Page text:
However, in Sweden, there is also another kind of antisemitism among young suburban Muslims, who hate Jews because of the Palestine/Israel conflict. Often frustrated, marginalized, poorly educated young men, with one foot in the Middle East and the other in the suburb. I don’t think they have any impact on the political scene.

        Cheers, Björn

    • rehmat1 June 16, 2014 at 5:44 am #

      Gene Schulman – The wish came true. The newly elected president of Israel, Reuven Rivlin, supports “one Jewish state” not only over historic Palestine but beyond: Eretz Yisrael.

      http://rehmat1.com/2014/06/16/reuven-rivlin-israels-new-righteous-zionist-president/

      • Gene Schulman June 16, 2014 at 6:17 am #

        Good news, indeed. Though the office has no influence, may he use the bully pulpit to spread his ideas among the populace. Will wonders never cease.

  5. rehmat1 June 16, 2014 at 5:36 am #

    Netanyahu’s whining against the Fatah-Hamas unity government is part of Israel Hasbara. In fact, the US-Israel-EU have many good reason to be happy about bringing two Islamic Resistance groups, Hamas and Islamic Jihad under Shimon Peres’ “Palestinian Gandhi”, Mahmoud Abbas whose mandate as PA president expired in January 2009.

    Mahoud Abbas, being a “double agent”, has been assigned the job to neutralize the armed resistance against Israeli occupation by isolating it from Hizbullah, Iran, Syria and other pro-Palestinian organizations.

    Netanyahu is in full gears to discredit the unity government by blaming Hamas for the three Jewish teenagers who have gone missing right under the noses of Israel’s occupation forces in Gush Etzion.

    http://rehmat1.com/2014/06/14/netanyahu-pa-unity-government-ate-three-jews/

  6. Rabbi Ira Youdovin June 16, 2014 at 8:59 am #

    Prof. Falk,

    At the outset , I want to reiterate my appreciation for what I earlier described as your courageous and potentially “tipping point” post.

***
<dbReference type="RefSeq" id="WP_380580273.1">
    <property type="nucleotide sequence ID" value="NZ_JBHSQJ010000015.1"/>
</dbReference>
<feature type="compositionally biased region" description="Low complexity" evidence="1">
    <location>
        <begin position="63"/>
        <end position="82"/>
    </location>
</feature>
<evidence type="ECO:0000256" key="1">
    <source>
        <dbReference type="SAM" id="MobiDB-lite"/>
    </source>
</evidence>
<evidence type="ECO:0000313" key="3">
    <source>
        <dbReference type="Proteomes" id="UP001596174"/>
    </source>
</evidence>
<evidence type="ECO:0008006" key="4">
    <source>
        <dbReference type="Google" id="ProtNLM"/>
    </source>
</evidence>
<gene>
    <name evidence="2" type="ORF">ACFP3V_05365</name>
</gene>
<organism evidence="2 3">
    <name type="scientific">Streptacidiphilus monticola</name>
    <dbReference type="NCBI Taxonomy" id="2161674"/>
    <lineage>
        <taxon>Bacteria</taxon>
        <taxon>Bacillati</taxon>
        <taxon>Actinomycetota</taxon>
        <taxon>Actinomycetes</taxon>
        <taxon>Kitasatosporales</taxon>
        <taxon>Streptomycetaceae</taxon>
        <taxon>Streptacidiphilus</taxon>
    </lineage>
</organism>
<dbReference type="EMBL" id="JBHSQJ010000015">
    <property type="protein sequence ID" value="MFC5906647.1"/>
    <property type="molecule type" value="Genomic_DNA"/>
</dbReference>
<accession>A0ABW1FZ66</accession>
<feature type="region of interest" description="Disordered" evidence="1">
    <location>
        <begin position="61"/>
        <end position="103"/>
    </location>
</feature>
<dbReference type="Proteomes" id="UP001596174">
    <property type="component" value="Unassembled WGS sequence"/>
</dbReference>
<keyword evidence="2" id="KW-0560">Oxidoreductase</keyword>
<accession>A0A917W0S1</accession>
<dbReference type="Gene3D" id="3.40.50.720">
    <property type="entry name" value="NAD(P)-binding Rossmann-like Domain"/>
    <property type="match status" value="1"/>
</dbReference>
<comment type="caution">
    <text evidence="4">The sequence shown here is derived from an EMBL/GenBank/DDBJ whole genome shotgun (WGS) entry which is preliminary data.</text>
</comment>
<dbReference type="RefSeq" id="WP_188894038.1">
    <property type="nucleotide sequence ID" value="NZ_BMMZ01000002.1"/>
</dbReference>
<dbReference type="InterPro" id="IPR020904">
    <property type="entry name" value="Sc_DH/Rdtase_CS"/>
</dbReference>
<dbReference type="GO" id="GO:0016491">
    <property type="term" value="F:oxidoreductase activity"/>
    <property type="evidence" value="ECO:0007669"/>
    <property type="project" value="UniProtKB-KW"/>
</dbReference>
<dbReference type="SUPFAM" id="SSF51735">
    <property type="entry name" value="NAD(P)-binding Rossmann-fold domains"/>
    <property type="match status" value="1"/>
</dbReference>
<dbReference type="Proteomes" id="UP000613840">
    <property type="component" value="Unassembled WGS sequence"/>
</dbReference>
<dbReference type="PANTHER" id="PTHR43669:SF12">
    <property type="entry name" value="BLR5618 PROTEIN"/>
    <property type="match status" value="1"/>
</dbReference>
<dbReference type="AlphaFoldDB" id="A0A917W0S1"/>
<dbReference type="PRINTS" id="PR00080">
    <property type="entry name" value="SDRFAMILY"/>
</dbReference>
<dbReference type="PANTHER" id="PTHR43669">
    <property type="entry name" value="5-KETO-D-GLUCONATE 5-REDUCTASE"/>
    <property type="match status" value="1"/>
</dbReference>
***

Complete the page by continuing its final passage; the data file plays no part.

I don’t claim a comprehensive knowledge of everything you’ve written or said during your long career, but I find several highly significant new ideas in this one. You propose that Hamas “could and should” revise its charter to delete genocidal commitments, and also introduce a commitment to pursue its objectives through non-violent means. You’re correct in saying the Israeli/Palestinian peace is impossible without Hamas. In other words, Hamas does has power! You now add a crucial nuance: with power comes responsibility. If Hamas is to have a constructive role in resolving the conflict, it must position itself to be a responsible negotiating partner. This, you note insightfully, is not to appease the Israelis “but to manifest Hamas’ own altered vision and strategy and to exert some influence upon the Israeli citizenry and world public opinion.”

    This insight reflects another important new element in your approach. You’ve expanded the field of factors informing your assessment, which until now has been rooted almost entirely in legal precedents, to include human considerations, primarily fear. For Israelis, making concessions entails taking risks. Until and unless Hamas makes it clear that it does not intend to use newly acquired territory as a close-in launching pad for rockets aimed at Israel’s industrial/commercial heartland, major cities and international airport, Israel will resist making those concessions, understandably and justifiably. And the Palestinians’ situation will not improve.